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'If I Was A Poor Black Kid' ignites the web

African American students being encouraged by President Obama
African American students being encouraged by President Obama

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A recent essay appearing on has set the web world on fire. 'If I Was a Poor Black Kid," written by white author Gene Marks, has drawn more than 400,000 views and counting. In the piece, he laments the chasm between the rich and the poor and says it's unfair that his kids, who are no smarter than an intercity kid, get all the breaks. And so, he offers up a simple solution to the problem.

"Apparently, if you are a poor, black child, what you should do is you first learn how to read... And then, try to take advantage of the internet, such as finding websites, look up some TED talks, maybe perhaps Skype study with your friends to make sure you have the best grades, and then get into private schools," said Elon James White, who responded to Marks' essay on

"If it sounds ridiculous, what I just said, it's because it's ridiculous. The idea that everything is that simple," he continues, "Just figure that out, make sure you can read, and then just get that high-speed internet access that your poor parents don't have access to ... it was one of the most condescending things I've read in a long time."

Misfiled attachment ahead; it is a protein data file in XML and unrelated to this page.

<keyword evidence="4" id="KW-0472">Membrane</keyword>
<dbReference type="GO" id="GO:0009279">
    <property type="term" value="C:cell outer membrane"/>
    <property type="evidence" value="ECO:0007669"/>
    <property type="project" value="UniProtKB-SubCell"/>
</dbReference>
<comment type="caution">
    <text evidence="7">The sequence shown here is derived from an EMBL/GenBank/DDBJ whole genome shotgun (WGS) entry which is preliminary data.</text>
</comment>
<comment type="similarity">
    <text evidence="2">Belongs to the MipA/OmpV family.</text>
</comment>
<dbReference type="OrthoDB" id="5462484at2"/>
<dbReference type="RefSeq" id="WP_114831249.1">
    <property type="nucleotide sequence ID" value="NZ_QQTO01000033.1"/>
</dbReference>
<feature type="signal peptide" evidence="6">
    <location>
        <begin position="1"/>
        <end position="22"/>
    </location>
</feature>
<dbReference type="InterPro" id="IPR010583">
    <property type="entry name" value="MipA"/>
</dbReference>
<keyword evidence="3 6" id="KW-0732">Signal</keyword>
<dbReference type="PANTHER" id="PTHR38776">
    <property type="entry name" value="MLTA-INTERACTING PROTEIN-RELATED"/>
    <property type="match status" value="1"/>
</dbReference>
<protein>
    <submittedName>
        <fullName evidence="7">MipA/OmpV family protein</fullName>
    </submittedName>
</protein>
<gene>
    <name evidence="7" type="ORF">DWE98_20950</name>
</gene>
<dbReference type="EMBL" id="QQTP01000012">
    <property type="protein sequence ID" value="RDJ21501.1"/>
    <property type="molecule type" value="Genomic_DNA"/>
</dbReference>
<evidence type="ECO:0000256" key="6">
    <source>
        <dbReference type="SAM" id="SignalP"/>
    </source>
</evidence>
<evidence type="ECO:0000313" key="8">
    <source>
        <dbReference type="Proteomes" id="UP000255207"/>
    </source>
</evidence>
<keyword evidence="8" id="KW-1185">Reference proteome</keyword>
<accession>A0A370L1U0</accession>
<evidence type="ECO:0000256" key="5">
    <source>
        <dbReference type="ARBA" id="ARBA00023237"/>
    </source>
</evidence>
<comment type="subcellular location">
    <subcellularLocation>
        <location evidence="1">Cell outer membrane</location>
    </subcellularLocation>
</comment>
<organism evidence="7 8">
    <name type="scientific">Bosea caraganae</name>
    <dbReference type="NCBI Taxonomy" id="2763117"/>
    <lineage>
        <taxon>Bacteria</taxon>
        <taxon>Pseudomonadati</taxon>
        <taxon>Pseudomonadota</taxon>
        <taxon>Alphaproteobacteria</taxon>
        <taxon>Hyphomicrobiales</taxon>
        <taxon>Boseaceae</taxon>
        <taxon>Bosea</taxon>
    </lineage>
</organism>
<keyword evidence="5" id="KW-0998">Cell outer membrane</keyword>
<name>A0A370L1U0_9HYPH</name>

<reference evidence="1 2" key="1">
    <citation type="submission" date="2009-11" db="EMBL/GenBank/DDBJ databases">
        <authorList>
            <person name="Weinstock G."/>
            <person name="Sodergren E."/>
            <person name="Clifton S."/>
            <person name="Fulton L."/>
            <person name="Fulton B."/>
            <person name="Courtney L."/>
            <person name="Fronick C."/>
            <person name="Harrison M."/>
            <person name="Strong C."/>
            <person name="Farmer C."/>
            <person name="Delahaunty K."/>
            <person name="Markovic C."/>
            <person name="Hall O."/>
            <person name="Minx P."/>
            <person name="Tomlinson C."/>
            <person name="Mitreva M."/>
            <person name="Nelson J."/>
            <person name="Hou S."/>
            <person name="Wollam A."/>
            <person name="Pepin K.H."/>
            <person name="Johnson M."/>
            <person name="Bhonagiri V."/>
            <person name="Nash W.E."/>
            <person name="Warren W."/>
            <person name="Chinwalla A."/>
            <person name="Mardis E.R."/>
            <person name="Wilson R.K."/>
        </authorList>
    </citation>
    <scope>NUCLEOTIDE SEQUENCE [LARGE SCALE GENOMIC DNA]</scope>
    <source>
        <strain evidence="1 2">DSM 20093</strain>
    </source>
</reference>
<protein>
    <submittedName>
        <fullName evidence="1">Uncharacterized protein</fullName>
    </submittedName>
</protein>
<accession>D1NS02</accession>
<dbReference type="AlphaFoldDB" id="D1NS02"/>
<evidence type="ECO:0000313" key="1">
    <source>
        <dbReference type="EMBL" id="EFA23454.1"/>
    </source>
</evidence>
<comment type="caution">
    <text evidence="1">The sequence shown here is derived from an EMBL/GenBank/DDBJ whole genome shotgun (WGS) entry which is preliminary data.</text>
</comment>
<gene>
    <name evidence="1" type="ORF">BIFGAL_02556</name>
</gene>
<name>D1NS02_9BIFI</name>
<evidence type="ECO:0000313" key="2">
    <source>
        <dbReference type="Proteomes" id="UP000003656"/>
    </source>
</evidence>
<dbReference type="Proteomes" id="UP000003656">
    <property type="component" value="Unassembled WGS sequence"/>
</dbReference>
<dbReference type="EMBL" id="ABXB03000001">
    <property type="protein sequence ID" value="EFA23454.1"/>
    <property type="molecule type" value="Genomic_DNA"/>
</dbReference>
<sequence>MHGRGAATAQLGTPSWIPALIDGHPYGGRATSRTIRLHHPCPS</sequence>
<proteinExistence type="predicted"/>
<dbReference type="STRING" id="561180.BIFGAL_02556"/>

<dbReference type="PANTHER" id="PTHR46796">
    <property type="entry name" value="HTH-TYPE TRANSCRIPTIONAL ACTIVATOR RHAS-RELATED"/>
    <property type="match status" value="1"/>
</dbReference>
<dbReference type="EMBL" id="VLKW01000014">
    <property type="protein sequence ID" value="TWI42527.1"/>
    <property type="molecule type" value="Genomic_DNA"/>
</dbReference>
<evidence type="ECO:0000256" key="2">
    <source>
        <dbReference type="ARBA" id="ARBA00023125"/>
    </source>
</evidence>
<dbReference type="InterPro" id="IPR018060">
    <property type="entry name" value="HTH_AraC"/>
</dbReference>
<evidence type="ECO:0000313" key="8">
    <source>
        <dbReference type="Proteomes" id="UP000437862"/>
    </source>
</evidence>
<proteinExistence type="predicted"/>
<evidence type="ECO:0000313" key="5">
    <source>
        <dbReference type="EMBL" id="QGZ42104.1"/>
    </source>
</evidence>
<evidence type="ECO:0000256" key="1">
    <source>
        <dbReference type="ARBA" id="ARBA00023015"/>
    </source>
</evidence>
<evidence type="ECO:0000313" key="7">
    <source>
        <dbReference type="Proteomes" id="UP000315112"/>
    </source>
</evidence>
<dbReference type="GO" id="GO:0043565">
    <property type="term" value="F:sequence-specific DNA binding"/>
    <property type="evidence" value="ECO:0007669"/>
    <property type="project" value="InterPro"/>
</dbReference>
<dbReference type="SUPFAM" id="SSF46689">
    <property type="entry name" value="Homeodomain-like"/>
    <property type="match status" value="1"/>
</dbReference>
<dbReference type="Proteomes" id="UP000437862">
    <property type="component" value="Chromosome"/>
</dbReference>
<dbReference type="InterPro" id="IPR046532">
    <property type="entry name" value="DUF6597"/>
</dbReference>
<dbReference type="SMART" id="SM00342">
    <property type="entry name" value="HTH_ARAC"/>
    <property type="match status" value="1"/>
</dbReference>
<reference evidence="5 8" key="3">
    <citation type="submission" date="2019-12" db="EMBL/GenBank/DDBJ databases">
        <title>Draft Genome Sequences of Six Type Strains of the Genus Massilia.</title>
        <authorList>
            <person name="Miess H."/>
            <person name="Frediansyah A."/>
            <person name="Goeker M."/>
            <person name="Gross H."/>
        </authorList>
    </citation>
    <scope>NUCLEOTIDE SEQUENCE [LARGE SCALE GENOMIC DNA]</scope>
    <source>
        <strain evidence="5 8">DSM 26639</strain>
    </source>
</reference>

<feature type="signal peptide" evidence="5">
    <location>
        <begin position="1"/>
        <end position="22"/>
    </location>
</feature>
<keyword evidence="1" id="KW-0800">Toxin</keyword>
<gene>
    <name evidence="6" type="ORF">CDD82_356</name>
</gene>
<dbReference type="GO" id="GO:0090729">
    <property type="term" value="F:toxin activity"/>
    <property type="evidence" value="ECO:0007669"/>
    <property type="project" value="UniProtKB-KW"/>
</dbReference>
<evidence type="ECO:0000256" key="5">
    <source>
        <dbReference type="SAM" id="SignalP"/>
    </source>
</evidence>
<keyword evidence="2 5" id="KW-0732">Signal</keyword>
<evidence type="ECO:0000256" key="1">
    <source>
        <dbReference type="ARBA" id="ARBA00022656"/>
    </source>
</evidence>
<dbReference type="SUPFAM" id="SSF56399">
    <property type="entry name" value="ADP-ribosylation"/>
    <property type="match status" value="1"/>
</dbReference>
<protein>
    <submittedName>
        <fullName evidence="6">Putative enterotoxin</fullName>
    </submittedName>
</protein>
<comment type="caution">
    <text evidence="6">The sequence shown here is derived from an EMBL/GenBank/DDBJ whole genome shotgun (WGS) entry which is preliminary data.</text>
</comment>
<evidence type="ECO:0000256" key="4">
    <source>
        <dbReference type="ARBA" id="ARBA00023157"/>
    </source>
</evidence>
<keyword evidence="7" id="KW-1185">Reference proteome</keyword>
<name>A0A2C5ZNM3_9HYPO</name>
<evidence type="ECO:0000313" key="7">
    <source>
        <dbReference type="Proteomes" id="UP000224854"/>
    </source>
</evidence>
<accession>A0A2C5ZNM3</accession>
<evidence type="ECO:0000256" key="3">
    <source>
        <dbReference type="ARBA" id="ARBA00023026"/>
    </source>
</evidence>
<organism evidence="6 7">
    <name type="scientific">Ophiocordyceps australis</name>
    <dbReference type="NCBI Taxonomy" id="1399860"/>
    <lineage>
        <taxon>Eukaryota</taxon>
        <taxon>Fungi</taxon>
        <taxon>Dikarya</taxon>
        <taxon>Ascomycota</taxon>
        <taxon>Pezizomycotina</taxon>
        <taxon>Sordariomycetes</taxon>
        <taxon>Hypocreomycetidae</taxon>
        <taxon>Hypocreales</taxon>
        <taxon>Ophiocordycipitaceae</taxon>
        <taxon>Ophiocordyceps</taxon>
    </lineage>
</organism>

White says the observations aren't just problematic in the obvious way – a middle-class white person telling poor black children what to do – but that Marks' overgeneralizations are shortsighted.

"It doesn't acknowledge, one, how they got in the situation at all. Two, why they're still in the situation and a lot of it is because they can't do things like just go online and study, things like that. They don't have access to these things," he said.

According to White, commentaries like these are becoming more accepted and wonders why presidential hopeful Newt Gingrich hasn't taken a bigger hit for making similar assumptions. Here's part of a statement Gingrich made on a recent campaign stop in Iowa:

"Really poor children, in really poor neighborhoods, have no habits of working, and have nobody around them who works. So they literally have no habit of showing up on Monday. They have no habit of staying all day. They have no habit of 'I do this and you give me cash,' unless it's illegal."

White reacts to this statement by saying he grew up poor and says he always knew the importance of work. "Above all else, I was aware of work, was because half the time, my mom wasn't home because she had to work. Because she had to make sure that we could eat and have a place to live."

White said Marks probably thought he was being helpful with the essay, but clearly failed because he is severely out of touch with the lives of intercity children. Furthermore, he said that using the term "intercity" is an easy way to avoid pinpointing race, though the conversation isn't color-neutral. "Let's be real here, that's code for black and brown children," he said.


Elon James White , wrote a response to Gene Marks' article in the The